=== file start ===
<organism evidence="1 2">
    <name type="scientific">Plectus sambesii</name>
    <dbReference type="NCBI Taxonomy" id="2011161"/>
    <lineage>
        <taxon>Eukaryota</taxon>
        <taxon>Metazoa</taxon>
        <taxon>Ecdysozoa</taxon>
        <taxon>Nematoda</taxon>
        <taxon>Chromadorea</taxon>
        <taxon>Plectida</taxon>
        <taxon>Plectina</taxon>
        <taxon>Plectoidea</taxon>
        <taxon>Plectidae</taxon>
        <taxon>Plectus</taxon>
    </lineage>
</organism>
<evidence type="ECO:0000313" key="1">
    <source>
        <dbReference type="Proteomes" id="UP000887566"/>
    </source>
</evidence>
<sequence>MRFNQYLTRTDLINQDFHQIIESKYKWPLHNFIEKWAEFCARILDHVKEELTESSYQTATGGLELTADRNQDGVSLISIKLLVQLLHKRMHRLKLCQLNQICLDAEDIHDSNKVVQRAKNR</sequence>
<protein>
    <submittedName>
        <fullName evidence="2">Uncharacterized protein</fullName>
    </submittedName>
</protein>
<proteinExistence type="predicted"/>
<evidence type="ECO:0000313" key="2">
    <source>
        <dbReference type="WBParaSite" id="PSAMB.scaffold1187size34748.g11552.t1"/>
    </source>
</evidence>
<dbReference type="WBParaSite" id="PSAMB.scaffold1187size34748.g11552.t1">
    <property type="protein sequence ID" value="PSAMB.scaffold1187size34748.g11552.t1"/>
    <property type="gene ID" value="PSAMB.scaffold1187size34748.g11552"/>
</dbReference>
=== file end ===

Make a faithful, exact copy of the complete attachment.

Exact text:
<organism evidence="1 2">
    <name type="scientific">Plectus sambesii</name>
    <dbReference type="NCBI Taxonomy" id="2011161"/>
    <lineage>
        <taxon>Eukaryota</taxon>
        <taxon>Metazoa</taxon>
        <taxon>Ecdysozoa</taxon>
        <taxon>Nematoda</taxon>
        <taxon>Chromadorea</taxon>
        <taxon>Plectida</taxon>
        <taxon>Plectina</taxon>
        <taxon>Plectoidea</taxon>
        <taxon>Plectidae</taxon>
        <taxon>Plectus</taxon>
    </lineage>
</organism>
<evidence type="ECO:0000313" key="1">
    <source>
        <dbReference type="Proteomes" id="UP000887566"/>
    </source>
</evidence>
<sequence>MRFNQYLTRTDLINQDFHQIIESKYKWPLHNFIEKWAEFCARILDHVKEELTESSYQTATGGLELTADRNQDGVSLISIKLLVQLLHKRMHRLKLCQLNQICLDAEDIHDSNKVVQRAKNR</sequence>
<protein>
    <submittedName>
        <fullName evidence="2">Uncharacterized protein</fullName>
    </submittedName>
</protein>
<proteinExistence type="predicted"/>
<evidence type="ECO:0000313" key="2">
    <source>
        <dbReference type="WBParaSite" id="PSAMB.scaffold1187size34748.g11552.t1"/>
    </source>
</evidence>
<dbReference type="WBParaSite" id="PSAMB.scaffold1187size34748.g11552.t1">
    <property type="protein sequence ID" value="PSAMB.scaffold1187size34748.g11552.t1"/>
    <property type="gene ID" value="PSAMB.scaffold1187size34748.g11552"/>
</dbReference>